I often approach carving very cautiously, but recently decided to be more bold. I think I’ve been cautious because I approach carving from a position of scarcity: “there is only one piece of wood like this in the whole world and I could wreck it! Ergo, go slow, Grant. Be careful.”
What does it mean to approach a carving more boldly? Take this carving of dogwood flowers.
I intend that it will start low to the table on one end and rise in the middle before dropping back down at the other end, somewhat like my powerful looking biceps muscles (smirk!). So I started carefully by drawing the flowers and branch on the wood and cutting out the shape on the band saw. The first thing I started carving was the centers of the flowers, followed by the petals of each flower with the intent that I would gradually sculpt down from the surface, lowering each flower centre and each petal until I felt the flowers were at the right height. You can see in the photo that I started carving all the flowers at the same height, that I separated the petals and had begun to lower them slightly. Not too much at a time because, hello scarcity! This is how I carved the last dogwood carving, and it was very safe. But it took me longer to carve than it takes Canada Revenue Agency to complete my tax refund, and I thought there must be a better way! Which is also how I think about paying taxes.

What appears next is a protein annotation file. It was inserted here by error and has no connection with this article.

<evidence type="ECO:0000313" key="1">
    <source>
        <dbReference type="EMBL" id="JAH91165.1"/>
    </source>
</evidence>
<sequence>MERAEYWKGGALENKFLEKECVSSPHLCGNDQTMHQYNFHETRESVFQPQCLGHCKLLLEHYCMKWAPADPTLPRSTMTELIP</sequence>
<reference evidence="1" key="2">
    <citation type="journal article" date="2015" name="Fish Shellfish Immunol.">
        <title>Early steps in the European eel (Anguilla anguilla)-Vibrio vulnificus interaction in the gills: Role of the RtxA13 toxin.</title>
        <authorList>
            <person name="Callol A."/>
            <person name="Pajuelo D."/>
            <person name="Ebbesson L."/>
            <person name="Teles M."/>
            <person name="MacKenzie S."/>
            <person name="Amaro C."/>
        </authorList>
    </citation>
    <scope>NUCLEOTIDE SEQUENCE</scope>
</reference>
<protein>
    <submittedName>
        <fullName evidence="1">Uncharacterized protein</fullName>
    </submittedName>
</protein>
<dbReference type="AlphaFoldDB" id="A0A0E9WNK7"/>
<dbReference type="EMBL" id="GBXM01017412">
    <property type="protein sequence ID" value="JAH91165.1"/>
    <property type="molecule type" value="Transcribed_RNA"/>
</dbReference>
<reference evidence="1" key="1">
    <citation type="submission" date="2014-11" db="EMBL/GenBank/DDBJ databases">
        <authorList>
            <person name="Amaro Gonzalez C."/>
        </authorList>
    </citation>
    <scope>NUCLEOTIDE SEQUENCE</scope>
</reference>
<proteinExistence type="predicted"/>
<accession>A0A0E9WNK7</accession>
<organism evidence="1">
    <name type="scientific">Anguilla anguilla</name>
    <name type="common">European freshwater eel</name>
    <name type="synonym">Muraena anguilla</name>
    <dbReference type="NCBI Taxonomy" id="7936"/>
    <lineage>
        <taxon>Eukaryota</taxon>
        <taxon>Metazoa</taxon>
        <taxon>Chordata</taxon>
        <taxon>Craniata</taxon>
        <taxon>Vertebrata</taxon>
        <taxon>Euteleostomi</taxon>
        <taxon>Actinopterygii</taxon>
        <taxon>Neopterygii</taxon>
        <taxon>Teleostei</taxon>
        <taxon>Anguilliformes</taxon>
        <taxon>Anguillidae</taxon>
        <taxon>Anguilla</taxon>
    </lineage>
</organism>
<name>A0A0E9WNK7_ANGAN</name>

I have long been a fan and subscriber to Chris Pye’s carving training videos, and noticed that he confidently and aggressively removes waste wood before he starts carving details. So I thought I would give it a try. In less than an hour, I had the first flower and stem at the correct depth and roughly carved. All that is left to do is to smooth the petals, undercut the flower to throw a good shadow, and stamp the centre (stamen), which will take another half hour of time.
In short, I’m happy with this new way of thinking and I am happy with the the process and the outcome. As I always say, “Go bold or go home!”
Ok, maybe this is the first time I’ve said that – it must be my bold coffee speaking. Bring on the boldness, in coffee and in carving!